Stainless Steel Tanks: integral to the moden winemaking process but as dull as a really dull, dull thing to look at more than once...
These lovely specimens are at Herdade do Esporao, they do make for fine 'industrial' style abstract photographs I suppose. And they do make very nice wines there...
We visit the grass routes of Douwe Egberts coffee story, the beautiful coffee farms of Colombia. The final of the three films fittingly takes us back to where it all begins and introduces us to the passionate farming families who grow the finest beans, generation after generation. Narrated by James Nesbitt, we really hope you'll enjoy this and the other films in the series!
The competition as detailed in the previous Douwe Egberts post needs a question! What we need to know is "What is your favourite coffee based dish"? Closing date for entries (either emailed in or left as a comment) is December 25th.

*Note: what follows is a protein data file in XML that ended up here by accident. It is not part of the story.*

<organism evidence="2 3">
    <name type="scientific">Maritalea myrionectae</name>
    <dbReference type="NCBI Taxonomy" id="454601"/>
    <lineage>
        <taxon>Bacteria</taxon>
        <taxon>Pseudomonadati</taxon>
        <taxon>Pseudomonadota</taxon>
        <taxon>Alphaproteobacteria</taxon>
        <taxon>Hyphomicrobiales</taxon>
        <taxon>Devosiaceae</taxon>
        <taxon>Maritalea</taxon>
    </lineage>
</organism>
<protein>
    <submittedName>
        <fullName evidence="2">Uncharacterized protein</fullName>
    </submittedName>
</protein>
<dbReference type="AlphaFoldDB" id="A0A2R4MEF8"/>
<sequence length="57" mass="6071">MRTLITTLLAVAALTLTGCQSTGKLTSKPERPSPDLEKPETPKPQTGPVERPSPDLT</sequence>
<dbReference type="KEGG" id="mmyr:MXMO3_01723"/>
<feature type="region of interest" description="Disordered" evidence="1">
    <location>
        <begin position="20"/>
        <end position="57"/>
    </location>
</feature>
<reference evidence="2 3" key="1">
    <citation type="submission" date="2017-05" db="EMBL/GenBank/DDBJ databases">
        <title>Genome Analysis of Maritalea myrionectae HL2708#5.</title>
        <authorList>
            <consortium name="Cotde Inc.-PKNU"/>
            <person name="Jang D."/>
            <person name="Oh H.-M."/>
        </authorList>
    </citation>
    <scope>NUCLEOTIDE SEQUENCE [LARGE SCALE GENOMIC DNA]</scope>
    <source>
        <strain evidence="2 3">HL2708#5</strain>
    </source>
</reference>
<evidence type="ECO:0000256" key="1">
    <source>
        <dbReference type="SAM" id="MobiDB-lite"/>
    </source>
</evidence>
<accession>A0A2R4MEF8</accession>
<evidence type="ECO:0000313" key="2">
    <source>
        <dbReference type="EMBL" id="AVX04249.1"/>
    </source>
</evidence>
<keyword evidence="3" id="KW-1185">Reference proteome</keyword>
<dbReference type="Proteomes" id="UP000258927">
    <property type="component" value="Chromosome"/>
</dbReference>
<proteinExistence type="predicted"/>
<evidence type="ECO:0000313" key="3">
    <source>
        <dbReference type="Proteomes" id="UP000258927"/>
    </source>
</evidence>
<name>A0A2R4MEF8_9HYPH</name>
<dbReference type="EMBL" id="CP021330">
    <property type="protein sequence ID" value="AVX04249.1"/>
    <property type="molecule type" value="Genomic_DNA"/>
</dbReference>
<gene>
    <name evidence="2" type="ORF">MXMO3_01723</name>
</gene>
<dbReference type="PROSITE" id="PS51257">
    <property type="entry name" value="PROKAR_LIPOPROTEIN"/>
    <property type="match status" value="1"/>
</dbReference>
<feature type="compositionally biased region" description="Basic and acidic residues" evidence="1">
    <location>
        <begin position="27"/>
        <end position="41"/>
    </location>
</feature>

What would YOU do naked for a year's free supply of wine?
"We wanted to have a bit of fun to celebrate the end of a fantastic first year," explained Rowan Gormley, Founder of Naked Wines. "And do something that gets our customers' imagination going."
"So... for any willing customer, follower or fan, what would you be prepared to do in the buff to win a year's free supply of wine? And to be clear, you have to be prepared to put your money where your mouth is as we will be asking for photographic evidence before we send the prize!"
To help get your creative juices flowing and to see what you're up against, a few suggestions so far include stripping off and:
"So if you think you can out-strip any of these, we'd love to hear from you!"
Terms and conditions and decency rules apply, Naked Wines' decision is final!